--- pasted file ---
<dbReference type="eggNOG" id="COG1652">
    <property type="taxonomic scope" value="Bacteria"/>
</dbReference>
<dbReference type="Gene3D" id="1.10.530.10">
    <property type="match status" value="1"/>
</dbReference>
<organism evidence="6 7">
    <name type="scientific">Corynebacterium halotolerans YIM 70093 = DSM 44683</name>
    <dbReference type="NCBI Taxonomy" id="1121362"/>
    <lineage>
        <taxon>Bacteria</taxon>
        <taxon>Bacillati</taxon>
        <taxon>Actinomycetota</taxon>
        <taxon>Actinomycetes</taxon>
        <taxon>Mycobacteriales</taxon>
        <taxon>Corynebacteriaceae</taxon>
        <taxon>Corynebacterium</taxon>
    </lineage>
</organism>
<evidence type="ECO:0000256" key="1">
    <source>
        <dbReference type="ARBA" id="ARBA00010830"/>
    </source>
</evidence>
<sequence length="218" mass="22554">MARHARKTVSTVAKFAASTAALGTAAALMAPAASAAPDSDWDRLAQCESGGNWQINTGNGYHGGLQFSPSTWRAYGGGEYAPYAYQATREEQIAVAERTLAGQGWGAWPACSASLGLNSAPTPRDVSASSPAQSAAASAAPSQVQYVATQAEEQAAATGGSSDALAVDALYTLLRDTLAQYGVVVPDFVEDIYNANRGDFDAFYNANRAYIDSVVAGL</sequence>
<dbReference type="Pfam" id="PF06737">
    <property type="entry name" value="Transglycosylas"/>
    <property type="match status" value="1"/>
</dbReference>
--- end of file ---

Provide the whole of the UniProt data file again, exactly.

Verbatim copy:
<dbReference type="eggNOG" id="COG1652">
    <property type="taxonomic scope" value="Bacteria"/>
</dbReference>
<dbReference type="Gene3D" id="1.10.530.10">
    <property type="match status" value="1"/>
</dbReference>
<organism evidence="6 7">
    <name type="scientific">Corynebacterium halotolerans YIM 70093 = DSM 44683</name>
    <dbReference type="NCBI Taxonomy" id="1121362"/>
    <lineage>
        <taxon>Bacteria</taxon>
        <taxon>Bacillati</taxon>
        <taxon>Actinomycetota</taxon>
        <taxon>Actinomycetes</taxon>
        <taxon>Mycobacteriales</taxon>
        <taxon>Corynebacteriaceae</taxon>
        <taxon>Corynebacterium</taxon>
    </lineage>
</organism>
<evidence type="ECO:0000256" key="1">
    <source>
        <dbReference type="ARBA" id="ARBA00010830"/>
    </source>
</evidence>
<sequence length="218" mass="22554">MARHARKTVSTVAKFAASTAALGTAAALMAPAASAAPDSDWDRLAQCESGGNWQINTGNGYHGGLQFSPSTWRAYGGGEYAPYAYQATREEQIAVAERTLAGQGWGAWPACSASLGLNSAPTPRDVSASSPAQSAAASAAPSQVQYVATQAEEQAAATGGSSDALAVDALYTLLRDTLAQYGVVVPDFVEDIYNANRGDFDAFYNANRAYIDSVVAGL</sequence>
<dbReference type="Pfam" id="PF06737">
    <property type="entry name" value="Transglycosylas"/>
    <property type="match status" value="1"/>
</dbReference>